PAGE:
Only hours before the jam session that birthed the track, Davis left the bedside of his old friend and folk icon Pete Seeger, who died a few hours later. They started recording the next day.

“It was at the forefront of our minds,” Flemons admits.

Though “Grotto Beat” was intended as an instrumental, Davis decided it needed lyrics. During a short jam in Flemons’ kitchen, the words poured out.

“I had ‘I’m going backwards up the mountain.’ I don’t ever try to be political with things, but you do everything they tell you at the office, and you still get screwed,” Flemons offers. “So sometimes you gotta go backward up the mountain to get up there.”

It’s an apt summation of the leap of faith that Flemons has taken by leaving a known, successful act like the Carolina Chocolate Drops for the uncertainty of a solo career. But he’s confident.

“There’s a new audience out there that the music industry just does not see,” Flemons says. “That’s part of why I’m going backwards up the mountain. There are enough people who are dissatisfied. Everybody’s been doing what they were told, doing the American dream, and the American dream is sometimes really kicking some people in the face. So the need for an alternative is there. That’s the kind of stuff I’ve been doing my whole careerbeing outside of the main box, you know?”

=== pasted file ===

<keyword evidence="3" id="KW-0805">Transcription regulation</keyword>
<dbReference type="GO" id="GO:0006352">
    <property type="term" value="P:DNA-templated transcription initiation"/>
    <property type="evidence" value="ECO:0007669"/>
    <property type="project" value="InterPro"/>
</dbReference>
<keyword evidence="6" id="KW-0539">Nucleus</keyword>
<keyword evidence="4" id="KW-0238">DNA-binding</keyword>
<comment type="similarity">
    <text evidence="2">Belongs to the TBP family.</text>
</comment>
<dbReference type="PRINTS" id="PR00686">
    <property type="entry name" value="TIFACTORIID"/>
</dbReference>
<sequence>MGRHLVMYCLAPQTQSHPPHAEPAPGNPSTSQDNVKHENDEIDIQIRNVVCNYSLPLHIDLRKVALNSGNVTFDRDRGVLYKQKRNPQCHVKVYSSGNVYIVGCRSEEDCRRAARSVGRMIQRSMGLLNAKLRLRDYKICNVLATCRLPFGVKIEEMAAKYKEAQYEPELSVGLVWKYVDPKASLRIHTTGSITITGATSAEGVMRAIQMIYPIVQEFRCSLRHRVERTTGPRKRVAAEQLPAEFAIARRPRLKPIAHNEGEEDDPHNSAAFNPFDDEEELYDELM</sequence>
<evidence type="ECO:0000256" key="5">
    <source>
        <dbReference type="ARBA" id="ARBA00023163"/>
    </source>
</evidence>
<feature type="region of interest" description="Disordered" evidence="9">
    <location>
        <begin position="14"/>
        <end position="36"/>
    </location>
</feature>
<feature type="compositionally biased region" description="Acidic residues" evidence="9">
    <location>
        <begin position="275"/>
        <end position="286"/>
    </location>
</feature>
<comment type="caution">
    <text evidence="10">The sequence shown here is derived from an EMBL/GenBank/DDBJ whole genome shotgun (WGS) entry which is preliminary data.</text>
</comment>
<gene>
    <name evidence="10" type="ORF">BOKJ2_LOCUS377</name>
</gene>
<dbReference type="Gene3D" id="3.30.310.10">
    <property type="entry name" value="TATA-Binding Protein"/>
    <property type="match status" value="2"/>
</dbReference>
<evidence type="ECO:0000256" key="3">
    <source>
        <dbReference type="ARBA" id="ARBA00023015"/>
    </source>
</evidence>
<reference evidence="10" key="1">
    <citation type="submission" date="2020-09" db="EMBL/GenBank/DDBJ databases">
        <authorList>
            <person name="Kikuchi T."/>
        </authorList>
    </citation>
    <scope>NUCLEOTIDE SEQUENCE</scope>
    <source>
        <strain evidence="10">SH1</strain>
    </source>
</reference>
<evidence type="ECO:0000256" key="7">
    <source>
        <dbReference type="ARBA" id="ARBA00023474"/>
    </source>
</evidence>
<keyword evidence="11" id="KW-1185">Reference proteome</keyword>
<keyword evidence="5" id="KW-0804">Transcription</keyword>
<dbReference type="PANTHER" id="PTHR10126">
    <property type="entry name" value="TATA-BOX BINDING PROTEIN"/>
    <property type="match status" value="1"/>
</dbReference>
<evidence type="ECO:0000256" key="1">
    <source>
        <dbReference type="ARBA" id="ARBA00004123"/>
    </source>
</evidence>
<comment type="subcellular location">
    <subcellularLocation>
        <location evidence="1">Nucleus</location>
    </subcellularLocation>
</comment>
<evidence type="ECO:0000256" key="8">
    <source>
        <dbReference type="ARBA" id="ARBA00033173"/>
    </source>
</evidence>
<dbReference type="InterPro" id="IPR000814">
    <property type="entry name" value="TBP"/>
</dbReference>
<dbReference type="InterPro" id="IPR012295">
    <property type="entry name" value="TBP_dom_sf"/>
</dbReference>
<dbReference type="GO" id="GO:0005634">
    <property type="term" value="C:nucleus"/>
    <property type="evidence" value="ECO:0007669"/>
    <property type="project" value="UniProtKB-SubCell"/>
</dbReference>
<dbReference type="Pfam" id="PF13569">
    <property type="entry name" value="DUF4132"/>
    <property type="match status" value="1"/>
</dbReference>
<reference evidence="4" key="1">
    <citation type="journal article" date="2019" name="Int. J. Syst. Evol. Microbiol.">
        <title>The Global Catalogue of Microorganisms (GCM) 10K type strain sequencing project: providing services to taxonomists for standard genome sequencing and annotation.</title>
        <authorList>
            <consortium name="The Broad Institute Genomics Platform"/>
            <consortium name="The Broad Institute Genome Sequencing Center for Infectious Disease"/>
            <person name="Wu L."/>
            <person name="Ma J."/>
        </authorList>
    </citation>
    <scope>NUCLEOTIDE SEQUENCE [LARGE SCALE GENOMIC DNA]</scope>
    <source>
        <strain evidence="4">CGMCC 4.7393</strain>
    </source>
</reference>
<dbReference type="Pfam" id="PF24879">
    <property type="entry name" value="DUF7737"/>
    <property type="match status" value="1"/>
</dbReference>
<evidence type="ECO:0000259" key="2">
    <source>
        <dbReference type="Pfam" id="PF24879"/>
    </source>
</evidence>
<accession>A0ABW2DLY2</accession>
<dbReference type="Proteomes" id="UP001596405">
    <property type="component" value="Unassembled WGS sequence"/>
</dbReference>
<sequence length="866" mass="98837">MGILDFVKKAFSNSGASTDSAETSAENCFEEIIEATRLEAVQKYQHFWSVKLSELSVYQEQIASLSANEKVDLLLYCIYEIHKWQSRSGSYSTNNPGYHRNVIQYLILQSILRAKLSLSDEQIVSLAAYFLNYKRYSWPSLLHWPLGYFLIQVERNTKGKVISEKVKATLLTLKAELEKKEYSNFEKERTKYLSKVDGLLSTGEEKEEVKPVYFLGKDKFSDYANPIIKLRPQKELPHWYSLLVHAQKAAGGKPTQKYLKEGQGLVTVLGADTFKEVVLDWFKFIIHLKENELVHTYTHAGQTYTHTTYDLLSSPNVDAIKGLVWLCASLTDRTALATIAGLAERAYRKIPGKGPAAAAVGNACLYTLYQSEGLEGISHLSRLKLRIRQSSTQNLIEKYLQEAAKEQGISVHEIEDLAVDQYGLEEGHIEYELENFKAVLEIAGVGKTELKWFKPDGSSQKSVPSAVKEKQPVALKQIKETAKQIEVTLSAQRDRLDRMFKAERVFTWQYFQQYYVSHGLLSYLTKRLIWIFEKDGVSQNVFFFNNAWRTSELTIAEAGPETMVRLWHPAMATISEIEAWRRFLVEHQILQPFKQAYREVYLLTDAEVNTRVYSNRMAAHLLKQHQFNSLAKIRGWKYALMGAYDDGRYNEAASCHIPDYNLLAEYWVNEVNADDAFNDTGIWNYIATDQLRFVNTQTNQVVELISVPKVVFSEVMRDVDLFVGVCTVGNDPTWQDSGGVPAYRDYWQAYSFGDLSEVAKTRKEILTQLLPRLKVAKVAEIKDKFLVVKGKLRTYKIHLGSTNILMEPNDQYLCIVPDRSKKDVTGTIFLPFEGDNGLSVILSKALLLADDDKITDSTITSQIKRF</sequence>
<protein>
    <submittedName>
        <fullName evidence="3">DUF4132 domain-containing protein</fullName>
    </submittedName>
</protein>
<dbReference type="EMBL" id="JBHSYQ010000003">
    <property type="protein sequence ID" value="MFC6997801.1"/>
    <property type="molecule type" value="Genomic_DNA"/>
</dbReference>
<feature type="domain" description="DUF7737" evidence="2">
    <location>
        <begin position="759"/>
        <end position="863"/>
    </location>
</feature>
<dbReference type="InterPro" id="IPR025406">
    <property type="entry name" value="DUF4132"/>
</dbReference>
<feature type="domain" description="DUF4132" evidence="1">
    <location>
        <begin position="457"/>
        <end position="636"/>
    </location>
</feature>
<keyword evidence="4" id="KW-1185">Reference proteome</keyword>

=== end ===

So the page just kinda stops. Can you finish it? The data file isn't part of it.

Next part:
After closing the tab, Flemons lingers in the bar’s gravel parking lot, leaning on the side of his van, reaching through the open driver’s-side window to play a few select tracks. Harry Dean Stanton crackles out “Blue Bayou.” Neil Young rambles a monologue for his mother on a CD he made with Jack White.

A train rumbles by. Radar gun poised, a cop lurks in the shadow behind a streetlamp’s pool of light. Dark, swollen clouds hold the July sky hostage. It’s a night ripe for a song, and Flemons might just write it.

This article appeared in print with the headline “Backwards up the mountain”